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Erna Scheffler – The First Female Judge at the German Federal Constitutional Court

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The following is a guest post by Friederike Loebbert, a foreign law intern working with Foreign Law Specialist Jenny Gesley in the Global Legal Research Directorate of the Law Library of Congress.

In honor of Women’s History Month and the 100-year anniversary of women being allowed to practice law in Germany, I thought I would write about Erna Scheffler.

Erna Scheffler was born on September 21, 1893, and, in 1951, became the first female judge on the German Federal Constitutional Court (Bundesverfassungsgericht, BVerfG), which is the only federal court with constitutional review power. (Basic Law, arts. 92, 93.) She would be more than pleased to know that as of December 31, 2020, 47.9 % of all judges in Germany were female and that the Federal Constitutional Court currently has a female majority of 9 out of 16 judges. Since 2004, more women than men study law in Germany. When Erna Scheffler started law school in 1911 at the Friedrich-Wilhelm University Breslau (today the University of Wroclaw in Poland), she was the only female student and was mostly ignored by her professors, who kept addressing the auditorium with “dear gentlemen” only. (Jahrbuch Universität Breslau, at 540.) Moreover, at the time she started her law studies, job prospects for women in the legal field were still very limited.

Colorized photograph of a university in the distance, with a river and bridge in the foreground. Photograph says "1934. P.Z. Breslau, Universitatsbrucke Mit Universitat"
University with bridge, Breslau, Silesia, Germany (i.e., Wroclaw, Poland). Between ca. 1890 and ca. 1900. Library of Congress Prints and Photographs Division.

In Erna Scheffler’s time and today, working as a lawyer, judge, or in another legal position in Germany required passing a first state exam (also called “Referendarexamen”) right after law school and after two more years of practical legal training passing a second state exam (also called “Assessorexamen”). However, even though universities started accepting more and more female students starting in 1908, women were not able to practice law, because they were not allowed to sit for the state exams. (Ende eines Aufbruchs, at 19-20.) This finally changed in 1922, when an act on the admission of women to legal practice was adopted. (Reichsgesetzblatt 1922, I at 573.)

Erna Scheffler belonged to the first generation of female jurists who used this opportunity. After successfully passing the second state exam in 1925, she started her own law firm and, in 1932, became a judge at a local court in Berlin. As I myself will soon complete my legal education with the second state exam this year, I know how much time and effort it involves. It is always the hope to have an interesting and fulfilling career after you finish your studies and training that keeps you going. I can only imagine how hard it must have been for Erna Scheffler to be “retired” in 1934, only two years after becoming a judge, when the Nazis came to power. Her “retirement” was based on section 6 of the “Law for the Restoration of the Professional Civil Service” (Gesetz zur Wiederherstellung des Berufsbeamtentums) of April 7, 1933, which allowed retirements under the very vague condition “to simplify the administration.” (RGBl. 1933, at 175.) According to Nazi ideology, women (and especially women like Erna Scheffler with two Jewish grandparents) did not belong in the judiciary. She was forced to perform menial, occasional jobs, while only receiving a small pension. (Jahrbuch des öffentlichen Rechts, at 262.)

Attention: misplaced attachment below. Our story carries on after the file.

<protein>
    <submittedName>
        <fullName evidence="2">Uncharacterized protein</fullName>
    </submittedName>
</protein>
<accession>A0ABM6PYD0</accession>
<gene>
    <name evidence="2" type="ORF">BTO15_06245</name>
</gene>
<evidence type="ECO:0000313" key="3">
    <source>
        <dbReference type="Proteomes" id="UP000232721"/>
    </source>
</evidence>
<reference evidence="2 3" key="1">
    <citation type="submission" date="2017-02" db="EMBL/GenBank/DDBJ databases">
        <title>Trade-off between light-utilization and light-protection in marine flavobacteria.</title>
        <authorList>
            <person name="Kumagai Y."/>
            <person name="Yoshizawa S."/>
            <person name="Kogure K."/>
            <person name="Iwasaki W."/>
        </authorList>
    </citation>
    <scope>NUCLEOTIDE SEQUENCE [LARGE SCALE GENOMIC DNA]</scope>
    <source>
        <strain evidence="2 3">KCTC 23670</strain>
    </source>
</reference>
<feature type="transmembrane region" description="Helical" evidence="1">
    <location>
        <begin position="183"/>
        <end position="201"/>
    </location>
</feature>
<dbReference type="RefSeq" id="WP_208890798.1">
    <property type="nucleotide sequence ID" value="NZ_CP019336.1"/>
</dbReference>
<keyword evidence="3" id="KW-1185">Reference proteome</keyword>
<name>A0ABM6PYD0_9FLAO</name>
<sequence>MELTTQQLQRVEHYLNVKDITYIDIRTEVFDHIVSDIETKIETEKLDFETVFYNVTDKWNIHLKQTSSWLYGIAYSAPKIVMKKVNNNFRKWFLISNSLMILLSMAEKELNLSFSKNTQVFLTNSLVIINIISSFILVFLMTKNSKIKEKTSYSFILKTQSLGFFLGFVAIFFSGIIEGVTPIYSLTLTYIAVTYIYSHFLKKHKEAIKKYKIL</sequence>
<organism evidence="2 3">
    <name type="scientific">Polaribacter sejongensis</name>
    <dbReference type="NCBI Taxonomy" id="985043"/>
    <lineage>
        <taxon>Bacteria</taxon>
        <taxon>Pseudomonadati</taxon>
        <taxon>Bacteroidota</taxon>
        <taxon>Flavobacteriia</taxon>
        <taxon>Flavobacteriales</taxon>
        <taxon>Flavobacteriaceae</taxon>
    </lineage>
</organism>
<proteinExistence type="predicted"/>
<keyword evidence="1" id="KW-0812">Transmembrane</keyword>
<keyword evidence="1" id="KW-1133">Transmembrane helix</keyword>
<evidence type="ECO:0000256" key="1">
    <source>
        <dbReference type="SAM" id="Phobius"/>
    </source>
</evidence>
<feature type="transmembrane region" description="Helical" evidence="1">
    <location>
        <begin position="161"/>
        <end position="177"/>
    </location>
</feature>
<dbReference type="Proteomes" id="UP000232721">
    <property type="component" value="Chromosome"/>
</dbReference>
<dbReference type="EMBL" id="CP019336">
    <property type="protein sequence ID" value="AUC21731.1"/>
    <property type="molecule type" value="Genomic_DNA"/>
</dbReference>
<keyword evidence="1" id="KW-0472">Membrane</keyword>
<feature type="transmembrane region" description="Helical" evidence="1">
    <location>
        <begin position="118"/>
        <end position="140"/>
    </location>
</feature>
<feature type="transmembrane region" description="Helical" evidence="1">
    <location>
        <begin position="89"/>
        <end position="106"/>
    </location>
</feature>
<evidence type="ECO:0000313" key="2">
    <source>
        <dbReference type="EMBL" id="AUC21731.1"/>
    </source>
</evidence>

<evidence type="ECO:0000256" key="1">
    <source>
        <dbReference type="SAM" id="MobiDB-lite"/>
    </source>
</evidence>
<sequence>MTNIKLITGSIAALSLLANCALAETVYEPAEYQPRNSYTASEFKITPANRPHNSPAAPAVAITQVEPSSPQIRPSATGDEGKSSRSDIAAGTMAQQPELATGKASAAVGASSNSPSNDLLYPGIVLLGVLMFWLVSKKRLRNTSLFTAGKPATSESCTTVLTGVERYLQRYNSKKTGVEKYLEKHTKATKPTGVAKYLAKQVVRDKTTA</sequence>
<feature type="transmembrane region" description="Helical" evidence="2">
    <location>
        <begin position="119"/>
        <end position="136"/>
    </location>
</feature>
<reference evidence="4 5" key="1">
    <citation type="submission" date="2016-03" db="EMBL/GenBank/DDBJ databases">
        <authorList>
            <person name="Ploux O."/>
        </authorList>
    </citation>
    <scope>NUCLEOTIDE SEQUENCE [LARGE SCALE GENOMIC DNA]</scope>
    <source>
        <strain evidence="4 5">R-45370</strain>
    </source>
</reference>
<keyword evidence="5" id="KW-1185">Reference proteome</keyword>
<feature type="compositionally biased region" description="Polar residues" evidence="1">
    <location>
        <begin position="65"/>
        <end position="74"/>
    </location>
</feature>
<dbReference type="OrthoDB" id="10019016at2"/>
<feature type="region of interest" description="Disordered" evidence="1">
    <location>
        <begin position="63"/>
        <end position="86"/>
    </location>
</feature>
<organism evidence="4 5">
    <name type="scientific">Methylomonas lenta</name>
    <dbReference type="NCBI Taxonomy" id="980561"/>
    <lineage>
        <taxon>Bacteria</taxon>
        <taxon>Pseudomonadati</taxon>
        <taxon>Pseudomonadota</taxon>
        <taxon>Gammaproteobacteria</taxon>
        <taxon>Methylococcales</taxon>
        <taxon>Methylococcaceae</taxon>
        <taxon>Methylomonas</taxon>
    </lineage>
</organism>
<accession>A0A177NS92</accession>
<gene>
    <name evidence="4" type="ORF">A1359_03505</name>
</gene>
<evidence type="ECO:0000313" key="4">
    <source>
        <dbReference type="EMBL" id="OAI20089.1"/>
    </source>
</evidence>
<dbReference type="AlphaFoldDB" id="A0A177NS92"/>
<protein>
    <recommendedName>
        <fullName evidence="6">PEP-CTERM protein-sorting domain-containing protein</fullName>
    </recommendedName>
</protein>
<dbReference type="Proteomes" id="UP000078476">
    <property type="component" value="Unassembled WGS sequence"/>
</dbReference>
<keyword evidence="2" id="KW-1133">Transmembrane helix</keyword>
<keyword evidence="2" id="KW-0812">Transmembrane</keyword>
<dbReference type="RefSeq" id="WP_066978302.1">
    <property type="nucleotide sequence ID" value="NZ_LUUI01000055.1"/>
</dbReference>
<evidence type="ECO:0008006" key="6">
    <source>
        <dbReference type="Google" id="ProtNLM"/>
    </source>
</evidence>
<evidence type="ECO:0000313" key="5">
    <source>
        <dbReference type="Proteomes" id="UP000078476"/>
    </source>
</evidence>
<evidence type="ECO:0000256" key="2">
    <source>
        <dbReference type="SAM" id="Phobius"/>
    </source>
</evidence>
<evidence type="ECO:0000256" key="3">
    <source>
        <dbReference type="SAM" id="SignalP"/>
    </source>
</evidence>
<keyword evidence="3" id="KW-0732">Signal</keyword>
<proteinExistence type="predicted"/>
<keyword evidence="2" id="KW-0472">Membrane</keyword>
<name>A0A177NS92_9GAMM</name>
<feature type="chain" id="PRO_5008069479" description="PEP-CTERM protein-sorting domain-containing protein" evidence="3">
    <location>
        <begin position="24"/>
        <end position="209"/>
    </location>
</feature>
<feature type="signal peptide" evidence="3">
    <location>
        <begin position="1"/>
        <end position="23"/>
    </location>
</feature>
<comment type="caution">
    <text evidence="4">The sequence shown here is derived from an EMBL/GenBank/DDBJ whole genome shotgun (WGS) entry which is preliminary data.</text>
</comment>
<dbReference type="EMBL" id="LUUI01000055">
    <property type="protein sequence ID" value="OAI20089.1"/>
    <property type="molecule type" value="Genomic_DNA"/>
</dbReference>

After the Second World War ended, she once again became a judge in Berlin before moving to the Administrative Court in Düsseldorf. When she was selected to serve on the Federal Constitutional Court in 1951, she had already garnered public attention by delivering a speech at the 38th German Jurist Day in 1950, which was met with “enthusiastic applause from the audience.” In an entertaining but still well-thought-out way, she explained to the audience how the law in areas such as citizenship, taxation, or marriage still discriminated against women in a way that needed urgent reform. (Frauen der ersten Stunde, at 159-162.) During her 12 years on the Constitutional Court’s bench, she participated in a series of landmark decisions that all law students still learn about today. She played an important role in shaping the interpretation of constitutional rights in modern German legal studies. (Jahrbuch Universität Breslau, at 569.) Today, she is remembered in particular as an important voice in fulfilling the promise of article 3 paragraph 2 of the German Basic Law (constitution): “Men and women are equal.”

The Federal Constitutional Court of Germany is a gray, blocky, minimalist three-story building set behind grass and the E.U. flag and German flag.
Bundesverfassungsgericht [Federal Constitutional Court]. Sept. 5, 2006. Photo by Flickr user Johannes Bader. Used under CC BY 2.0.

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Comments (2)

  1. Thank you!

  2. Really cool, a pioneer for womens rights in Germany. My great grandfather was a German judge when she was in law school. I appreciate this article!

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